On Friday, Jan. 18, my husband Jared and I finally had our baby girl. We named her Melanie Citrine.
Labor was perhaps the most physically challenging thing I’ve ever done. On my birth plan, I stated that I wanted a natural, unmedicated birth, so I got to feel the pain of every contraction the moment I went into active labor. My anxiety kicked in by the time I was being wheeled into the labor room. My shaking knees turned to jelly, but I’m not sure anyone noticed. I was already there. No turning back at that point.
I labored from 4 a.m. to 8:55 a.m. The contractions waxed and waned, feeling like menstrual cramps at first. At that time, I could still joke around and sing random songs to distract myself. But at some point, it started to feel like the worst menstrual period I’d ever endured. I was doubled over on the bathroom floor, unable to get up. When I finally managed to get on my feet, I hobbled to the bedroom and flopped down on the bed, screaming. The entire time Jared was there beside me, rubbing my back, unsure of how to comfort me. Though he had known pain all his life with the numerous bleeds he’d had since childhood, his pain and my menstrual pain were two very different things.
I am very blessed to have a husband who helps me bear my aches and pains. My pregnancy and childbirth were no exception.
Months before, Jared and I attended a childbirth class. He stepped up to fill the shoes of a birthing coach without hesitation. On the day of my labor, he remained by my bedside the entire time and patiently endured my complaining and hysterical screaming. It was not easy for him and I commend him for it.
I was anxious that he might have a bleed or seizure, leaving me to labor all alone, but fate set all things in line for us that day. I also realized that once you’re in the moment, things will happen as they are bound to — just go with the flow. I cannot be more thankful that my birthing and hospital stay went smoothly.
Beyond childbirth and labor
We know this is just the beginning. They say labor is nothing compared to the challenges that follow.
The first few days at home were rough. Cittie cried the entire night. I tried to breastfeed her, but that didn’t work. I was in a lot of pain. I had planned to exclusively breastfeed my baby, but hearing her cry so often broke my heart. We gave her a few drops of formula just to get by for the night so Jared could get some sleep for epilepsy prevention. I felt disheartened that day, but I also thought it was the best decision for that moment.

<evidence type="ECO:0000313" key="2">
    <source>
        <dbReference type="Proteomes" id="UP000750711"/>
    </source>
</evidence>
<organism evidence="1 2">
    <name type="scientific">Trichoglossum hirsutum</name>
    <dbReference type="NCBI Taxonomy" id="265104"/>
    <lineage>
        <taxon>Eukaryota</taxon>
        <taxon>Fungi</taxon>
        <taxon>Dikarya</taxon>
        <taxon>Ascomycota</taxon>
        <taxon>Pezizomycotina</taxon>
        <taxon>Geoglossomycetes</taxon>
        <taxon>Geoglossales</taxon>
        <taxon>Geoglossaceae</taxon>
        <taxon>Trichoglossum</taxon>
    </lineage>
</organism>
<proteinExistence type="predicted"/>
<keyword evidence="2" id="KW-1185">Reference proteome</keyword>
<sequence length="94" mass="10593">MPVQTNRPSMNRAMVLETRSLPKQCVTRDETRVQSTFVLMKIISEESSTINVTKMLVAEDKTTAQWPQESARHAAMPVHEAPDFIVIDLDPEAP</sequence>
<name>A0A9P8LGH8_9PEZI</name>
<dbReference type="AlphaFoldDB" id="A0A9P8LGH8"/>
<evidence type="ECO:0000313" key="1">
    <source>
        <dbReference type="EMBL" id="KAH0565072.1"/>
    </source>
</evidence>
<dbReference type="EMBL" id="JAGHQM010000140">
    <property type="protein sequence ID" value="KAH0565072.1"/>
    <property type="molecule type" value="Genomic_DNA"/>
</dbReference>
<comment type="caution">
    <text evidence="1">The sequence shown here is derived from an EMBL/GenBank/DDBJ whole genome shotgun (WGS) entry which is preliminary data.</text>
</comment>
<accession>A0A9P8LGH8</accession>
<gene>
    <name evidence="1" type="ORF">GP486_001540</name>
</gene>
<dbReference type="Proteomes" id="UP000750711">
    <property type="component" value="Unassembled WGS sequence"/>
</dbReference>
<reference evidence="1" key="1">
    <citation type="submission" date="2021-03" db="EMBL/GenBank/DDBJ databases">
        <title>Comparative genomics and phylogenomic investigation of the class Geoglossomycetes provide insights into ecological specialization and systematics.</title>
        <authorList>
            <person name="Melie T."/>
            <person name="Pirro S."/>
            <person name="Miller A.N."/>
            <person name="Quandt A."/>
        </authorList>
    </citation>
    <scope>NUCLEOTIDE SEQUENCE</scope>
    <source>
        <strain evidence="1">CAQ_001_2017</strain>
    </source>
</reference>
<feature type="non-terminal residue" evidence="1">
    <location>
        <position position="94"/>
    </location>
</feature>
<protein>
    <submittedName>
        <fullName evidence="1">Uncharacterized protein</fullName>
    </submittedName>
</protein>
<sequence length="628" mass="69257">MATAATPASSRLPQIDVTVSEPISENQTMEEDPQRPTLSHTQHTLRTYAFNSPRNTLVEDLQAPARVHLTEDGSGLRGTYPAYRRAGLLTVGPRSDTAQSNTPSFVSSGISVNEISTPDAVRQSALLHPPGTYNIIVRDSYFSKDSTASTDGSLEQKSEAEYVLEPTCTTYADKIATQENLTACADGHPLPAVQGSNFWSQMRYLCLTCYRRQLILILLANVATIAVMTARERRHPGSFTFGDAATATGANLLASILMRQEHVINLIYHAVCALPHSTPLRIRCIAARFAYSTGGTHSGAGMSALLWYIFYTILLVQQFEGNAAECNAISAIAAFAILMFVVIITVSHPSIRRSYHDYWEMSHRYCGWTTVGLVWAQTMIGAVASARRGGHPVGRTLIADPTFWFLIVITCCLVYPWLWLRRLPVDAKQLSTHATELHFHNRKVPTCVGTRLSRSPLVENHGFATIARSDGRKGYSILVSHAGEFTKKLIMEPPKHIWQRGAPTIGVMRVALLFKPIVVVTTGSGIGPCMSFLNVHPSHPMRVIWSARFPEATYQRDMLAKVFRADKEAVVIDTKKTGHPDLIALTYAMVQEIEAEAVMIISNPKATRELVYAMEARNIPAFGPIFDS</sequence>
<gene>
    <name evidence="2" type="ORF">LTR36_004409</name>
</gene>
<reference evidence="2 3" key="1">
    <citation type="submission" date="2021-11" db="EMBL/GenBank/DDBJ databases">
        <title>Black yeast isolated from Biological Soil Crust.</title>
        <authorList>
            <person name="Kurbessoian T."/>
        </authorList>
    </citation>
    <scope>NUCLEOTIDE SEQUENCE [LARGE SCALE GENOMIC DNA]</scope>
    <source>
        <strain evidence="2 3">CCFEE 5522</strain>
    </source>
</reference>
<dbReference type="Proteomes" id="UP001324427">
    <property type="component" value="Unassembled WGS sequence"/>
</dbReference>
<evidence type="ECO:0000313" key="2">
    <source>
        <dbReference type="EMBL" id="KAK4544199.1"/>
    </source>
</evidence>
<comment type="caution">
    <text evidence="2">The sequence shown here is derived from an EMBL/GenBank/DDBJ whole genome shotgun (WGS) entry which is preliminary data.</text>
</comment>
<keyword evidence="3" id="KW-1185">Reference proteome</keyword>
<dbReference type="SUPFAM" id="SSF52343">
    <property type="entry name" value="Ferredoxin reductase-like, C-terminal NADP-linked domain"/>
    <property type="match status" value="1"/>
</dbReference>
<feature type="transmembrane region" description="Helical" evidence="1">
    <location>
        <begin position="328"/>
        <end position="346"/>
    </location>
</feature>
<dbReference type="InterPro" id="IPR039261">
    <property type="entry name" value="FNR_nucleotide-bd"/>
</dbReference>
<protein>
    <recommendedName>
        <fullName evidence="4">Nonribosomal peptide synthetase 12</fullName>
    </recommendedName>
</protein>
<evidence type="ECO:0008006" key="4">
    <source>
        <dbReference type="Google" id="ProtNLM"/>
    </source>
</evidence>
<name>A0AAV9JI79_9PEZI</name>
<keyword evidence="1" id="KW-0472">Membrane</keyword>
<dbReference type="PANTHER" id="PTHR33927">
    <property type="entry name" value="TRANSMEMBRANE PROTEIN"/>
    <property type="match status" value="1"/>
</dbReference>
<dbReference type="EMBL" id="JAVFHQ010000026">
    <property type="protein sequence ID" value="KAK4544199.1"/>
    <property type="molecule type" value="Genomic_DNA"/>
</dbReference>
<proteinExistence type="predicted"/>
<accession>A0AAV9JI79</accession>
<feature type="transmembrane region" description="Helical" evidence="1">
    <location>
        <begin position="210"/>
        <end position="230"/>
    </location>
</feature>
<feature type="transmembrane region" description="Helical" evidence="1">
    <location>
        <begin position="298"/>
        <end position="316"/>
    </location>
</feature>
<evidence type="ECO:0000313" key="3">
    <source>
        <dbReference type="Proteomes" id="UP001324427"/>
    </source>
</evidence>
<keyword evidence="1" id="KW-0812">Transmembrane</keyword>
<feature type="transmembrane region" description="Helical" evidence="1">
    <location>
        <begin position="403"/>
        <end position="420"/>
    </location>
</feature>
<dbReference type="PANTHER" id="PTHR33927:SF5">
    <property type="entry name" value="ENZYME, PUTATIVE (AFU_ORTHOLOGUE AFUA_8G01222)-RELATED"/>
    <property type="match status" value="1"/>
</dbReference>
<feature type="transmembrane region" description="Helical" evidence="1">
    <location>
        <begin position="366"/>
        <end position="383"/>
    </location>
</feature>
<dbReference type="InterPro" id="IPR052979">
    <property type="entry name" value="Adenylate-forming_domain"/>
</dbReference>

The next day, we called a lactation consultant. It cost us a bit of money, but that day was a turning point for my breastfeeding. We learned to latch our baby properly. We have not relied on formula since then, though I still need extra help achieving that “deep latch.”
What happened that day taught me an important lesson. Sometimes things do not go as planned. We may be forced to make less than ideal decisions that may be best for an unideal situation. But this does not mean we have to lose hope. If something can be done, go ahead and do it.
Likewise, we may not be in an “ideal” situation as parents. Jared has hemophilia and epilepsy. Losing sleep is bad for him, but our schedule now revolves around our baby. He sometimes wakes when our baby stirs but there are also times he must catch up on sleep. I cannot wait for the time baby Cittie can sleep through the night. For now, though, I must step up and be the one to respond to her cries.
I have anxiety and depression, and I know I need to take good care of my mental health. I fear that parenthood may be rough on me. Parenting can be lonely, especially when I’m the only one awake to tend to our baby. I’m still looking out for symptoms of postpartum depression, which thankfully, aren’t here at this point. I’m trying to be grateful for every beautiful moment and see the silver lining even in the most challenging circumstances.
Note: Hemophilia News Today is strictly a news and information website about the disease. It does not provide medical advice, diagnosis, or treatment. This content is not intended to be a substitute for professional medical advice, diagnosis, or treatment. Always seek the advice of your physician or another qualified health provider with any questions you may have regarding a medical condition. Never disregard professional medical advice or delay in seeking it because of something you have read on this website. The opinions expressed in this column are not those of Hemophilia News Today or its parent company, BioNews Services, and are intended to spark discussion about issues pertaining to hemophilia.
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